Irving Berlin, born Israel Baline in Eastern Russia during 1888, was one of eight children. His family immigrated to NYC in 1893, and Berlin went on to become one of America’s most beloved composers and lyricists before dying in 1989 at the age 101. His works, many written between the two world wars, include “God Bless America” and “There’s No Business Like Show Business.”
Also “White Christmas,” which is featured in the musical titled “Irving Berlin’s White Christmas” being performed through Sun, Dec. 11 at ASU Gammage in Tempe. Tonight is 99.9 KEZ TalkBack Thursday, so ticket holders who stay after the show can enjoy a talk back session with cast and crew members.
I enjoyed a conversation with cast member Shannon O’Bryan a while back. “I grew up watching Fred and Ginger,” she told me. “I love old musicals.” She’s now in her 7th year with “Irving Berlin’s White Christmas” — performing the role of Judy Haynes in the show that follows fictional friends who unexpectedly find love while putting on a Christmas show at a quaint Vermont inn.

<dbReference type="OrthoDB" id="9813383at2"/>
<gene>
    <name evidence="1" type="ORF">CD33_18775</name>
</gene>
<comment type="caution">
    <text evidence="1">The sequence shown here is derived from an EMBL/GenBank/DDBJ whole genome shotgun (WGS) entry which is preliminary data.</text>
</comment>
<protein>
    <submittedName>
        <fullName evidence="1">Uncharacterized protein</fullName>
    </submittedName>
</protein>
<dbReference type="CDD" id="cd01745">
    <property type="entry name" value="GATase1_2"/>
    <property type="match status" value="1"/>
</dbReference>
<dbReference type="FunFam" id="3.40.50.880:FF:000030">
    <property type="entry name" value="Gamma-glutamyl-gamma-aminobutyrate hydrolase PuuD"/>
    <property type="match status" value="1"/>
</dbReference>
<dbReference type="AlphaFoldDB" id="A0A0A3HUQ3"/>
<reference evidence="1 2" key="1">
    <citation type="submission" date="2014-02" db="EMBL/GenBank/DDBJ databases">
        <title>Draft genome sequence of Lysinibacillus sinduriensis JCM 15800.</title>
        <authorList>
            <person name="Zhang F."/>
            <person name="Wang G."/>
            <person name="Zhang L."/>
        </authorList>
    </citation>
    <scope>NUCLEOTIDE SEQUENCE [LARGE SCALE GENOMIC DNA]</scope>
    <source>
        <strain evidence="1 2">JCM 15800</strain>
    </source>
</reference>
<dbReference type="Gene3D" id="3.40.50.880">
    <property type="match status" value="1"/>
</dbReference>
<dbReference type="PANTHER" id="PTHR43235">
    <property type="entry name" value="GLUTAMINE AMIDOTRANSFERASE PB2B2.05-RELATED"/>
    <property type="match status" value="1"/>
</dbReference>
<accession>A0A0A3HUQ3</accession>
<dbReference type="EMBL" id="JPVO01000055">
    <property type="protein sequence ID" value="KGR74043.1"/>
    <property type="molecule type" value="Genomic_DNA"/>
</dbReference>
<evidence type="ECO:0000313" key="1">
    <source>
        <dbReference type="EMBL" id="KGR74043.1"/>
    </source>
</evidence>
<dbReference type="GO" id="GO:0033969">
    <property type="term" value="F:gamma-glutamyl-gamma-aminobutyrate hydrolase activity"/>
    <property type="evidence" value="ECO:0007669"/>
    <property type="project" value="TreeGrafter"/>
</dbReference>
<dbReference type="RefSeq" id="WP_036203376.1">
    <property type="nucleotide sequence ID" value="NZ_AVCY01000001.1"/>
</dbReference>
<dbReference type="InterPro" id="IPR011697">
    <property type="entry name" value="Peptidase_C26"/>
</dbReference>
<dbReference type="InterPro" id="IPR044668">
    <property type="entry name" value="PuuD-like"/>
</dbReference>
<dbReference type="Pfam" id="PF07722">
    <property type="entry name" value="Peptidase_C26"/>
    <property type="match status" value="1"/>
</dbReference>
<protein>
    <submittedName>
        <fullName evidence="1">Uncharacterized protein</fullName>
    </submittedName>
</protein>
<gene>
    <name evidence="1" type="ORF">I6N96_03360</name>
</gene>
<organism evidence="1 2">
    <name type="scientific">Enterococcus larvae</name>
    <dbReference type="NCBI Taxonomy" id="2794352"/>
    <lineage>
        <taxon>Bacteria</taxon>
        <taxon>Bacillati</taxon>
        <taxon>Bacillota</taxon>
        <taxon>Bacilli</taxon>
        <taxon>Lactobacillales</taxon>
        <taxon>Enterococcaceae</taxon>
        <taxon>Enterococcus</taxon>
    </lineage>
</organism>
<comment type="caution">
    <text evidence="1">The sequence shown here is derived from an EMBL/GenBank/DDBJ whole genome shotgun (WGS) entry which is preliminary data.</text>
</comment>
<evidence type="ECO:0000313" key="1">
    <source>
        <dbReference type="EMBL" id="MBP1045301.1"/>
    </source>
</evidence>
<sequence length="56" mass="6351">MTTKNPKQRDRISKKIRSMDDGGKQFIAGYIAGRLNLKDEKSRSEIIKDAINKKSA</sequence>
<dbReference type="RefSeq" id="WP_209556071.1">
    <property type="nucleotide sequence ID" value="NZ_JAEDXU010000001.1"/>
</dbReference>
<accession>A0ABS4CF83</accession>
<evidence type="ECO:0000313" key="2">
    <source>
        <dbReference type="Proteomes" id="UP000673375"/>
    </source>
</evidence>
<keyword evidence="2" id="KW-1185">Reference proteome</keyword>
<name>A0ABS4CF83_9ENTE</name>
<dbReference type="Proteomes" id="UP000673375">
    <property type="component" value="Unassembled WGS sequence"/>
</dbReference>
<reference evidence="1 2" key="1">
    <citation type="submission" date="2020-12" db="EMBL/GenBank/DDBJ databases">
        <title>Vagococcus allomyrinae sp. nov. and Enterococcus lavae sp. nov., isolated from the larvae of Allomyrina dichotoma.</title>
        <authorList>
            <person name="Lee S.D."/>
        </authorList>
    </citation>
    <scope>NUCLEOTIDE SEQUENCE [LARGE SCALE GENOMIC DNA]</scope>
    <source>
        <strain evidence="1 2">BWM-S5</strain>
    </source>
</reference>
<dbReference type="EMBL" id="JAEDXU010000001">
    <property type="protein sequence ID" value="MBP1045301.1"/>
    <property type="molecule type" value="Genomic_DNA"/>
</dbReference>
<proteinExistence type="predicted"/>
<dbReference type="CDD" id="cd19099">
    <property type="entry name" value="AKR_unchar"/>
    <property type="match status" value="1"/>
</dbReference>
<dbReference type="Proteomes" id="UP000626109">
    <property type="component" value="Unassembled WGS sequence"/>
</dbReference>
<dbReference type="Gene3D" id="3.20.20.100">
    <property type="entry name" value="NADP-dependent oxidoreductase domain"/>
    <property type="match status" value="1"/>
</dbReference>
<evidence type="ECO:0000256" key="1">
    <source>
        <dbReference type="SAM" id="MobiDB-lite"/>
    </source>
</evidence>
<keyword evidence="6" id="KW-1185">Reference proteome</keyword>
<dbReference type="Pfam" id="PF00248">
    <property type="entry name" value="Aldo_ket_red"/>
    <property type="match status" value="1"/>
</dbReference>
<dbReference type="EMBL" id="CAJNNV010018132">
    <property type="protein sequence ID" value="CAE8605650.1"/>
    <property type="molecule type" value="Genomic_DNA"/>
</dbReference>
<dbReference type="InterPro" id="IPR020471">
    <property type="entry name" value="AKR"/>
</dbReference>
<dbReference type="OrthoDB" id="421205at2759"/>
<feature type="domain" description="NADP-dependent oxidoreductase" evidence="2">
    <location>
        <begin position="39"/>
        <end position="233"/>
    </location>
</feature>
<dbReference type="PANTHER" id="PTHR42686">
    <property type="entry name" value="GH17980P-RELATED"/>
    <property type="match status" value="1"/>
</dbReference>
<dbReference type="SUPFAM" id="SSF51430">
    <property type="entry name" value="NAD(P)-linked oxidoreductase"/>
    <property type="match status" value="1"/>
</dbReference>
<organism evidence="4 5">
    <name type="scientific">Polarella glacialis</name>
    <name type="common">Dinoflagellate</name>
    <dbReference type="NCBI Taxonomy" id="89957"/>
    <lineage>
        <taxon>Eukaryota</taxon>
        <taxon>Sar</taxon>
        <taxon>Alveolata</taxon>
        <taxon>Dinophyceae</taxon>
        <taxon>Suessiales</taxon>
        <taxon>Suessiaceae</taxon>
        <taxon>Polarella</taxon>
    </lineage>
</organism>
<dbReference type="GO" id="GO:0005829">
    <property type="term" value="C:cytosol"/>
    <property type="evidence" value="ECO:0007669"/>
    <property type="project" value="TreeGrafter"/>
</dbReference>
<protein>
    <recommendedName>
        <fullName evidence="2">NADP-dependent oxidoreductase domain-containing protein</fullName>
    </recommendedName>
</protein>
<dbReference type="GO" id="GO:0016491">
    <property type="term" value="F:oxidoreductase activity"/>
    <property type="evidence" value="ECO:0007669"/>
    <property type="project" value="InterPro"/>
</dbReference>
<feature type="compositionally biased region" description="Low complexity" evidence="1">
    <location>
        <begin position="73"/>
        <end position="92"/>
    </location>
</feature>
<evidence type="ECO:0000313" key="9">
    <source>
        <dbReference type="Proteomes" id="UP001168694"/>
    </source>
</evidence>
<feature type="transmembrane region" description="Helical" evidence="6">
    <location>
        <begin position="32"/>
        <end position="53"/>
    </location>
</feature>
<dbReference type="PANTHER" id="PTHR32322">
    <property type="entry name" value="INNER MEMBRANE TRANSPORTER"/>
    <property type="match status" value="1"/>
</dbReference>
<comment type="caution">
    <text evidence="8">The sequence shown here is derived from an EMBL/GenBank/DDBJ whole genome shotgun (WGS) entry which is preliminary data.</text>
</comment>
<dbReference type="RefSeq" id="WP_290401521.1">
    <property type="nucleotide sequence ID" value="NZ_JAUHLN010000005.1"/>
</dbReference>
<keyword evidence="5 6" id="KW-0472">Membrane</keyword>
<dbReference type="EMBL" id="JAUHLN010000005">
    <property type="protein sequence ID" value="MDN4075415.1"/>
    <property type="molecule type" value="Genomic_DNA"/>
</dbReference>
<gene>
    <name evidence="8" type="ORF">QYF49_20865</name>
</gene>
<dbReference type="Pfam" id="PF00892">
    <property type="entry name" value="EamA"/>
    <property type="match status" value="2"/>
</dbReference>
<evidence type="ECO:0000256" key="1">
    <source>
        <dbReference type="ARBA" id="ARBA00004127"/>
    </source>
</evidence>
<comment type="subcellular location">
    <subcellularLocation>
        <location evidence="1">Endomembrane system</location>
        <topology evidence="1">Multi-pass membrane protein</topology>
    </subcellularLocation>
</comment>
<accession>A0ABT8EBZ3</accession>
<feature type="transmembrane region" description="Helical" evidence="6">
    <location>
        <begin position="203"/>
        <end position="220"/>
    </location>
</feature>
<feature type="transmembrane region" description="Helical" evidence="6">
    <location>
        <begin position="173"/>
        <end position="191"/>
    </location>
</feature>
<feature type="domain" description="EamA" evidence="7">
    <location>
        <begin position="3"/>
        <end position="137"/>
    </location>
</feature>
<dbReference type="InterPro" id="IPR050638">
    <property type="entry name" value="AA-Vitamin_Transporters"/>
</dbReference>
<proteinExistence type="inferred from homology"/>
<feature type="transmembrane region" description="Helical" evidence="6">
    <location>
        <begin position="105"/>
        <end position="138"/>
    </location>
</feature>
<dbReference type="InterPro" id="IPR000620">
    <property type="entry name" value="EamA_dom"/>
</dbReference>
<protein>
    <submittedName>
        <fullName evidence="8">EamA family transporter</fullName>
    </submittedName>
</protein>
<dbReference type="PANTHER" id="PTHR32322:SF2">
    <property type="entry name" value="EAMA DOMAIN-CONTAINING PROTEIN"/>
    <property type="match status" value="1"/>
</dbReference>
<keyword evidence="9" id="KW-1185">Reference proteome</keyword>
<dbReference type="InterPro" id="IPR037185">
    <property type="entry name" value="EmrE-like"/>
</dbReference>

O’Bryan recalls the thrill of being cast in 2004 as the Judy Haynes understudy. “I was so excited,” she told me, “because I grew up watching the movie.” Other career memories are more chilling — like performing in “42nd Street” at the Bolshoi Theatre during Moscow’s tragic Nord-Ort theater seige in 2002.
“I was a tomboy growing up,” says O’Bryan, whose mom enrolled her in a dance class. Then she “began to fiddle with dance in school” — where she was also “really into sports.” Eventually the Kentucky-born O’Bryan landed at a performing arts high school, where she majored in dance.
A teacher suggested O’Bryan pursue musical theater training, and it seems no arm twisting was required. She studied at both Roosevelt University in Chicago and the American Musical and Dramatic Academy (AMDA) in NYC. Though she’s studied ballet, modern dance and tap, O’Bryan says that “tap just really fit into my body.”
Folks who attend “Irving Berlin’s White Christmas” at ASU Gammage this week will get to see O’Bryan tap her little heart out in a show renowned for fabulous choreography and song. It’s recommended for ages five and up, and promises one very special and rare occurence as the show draws to a close — snow.
Coming up: Use your words, “Tintin” tales
Photo: Tanner Photography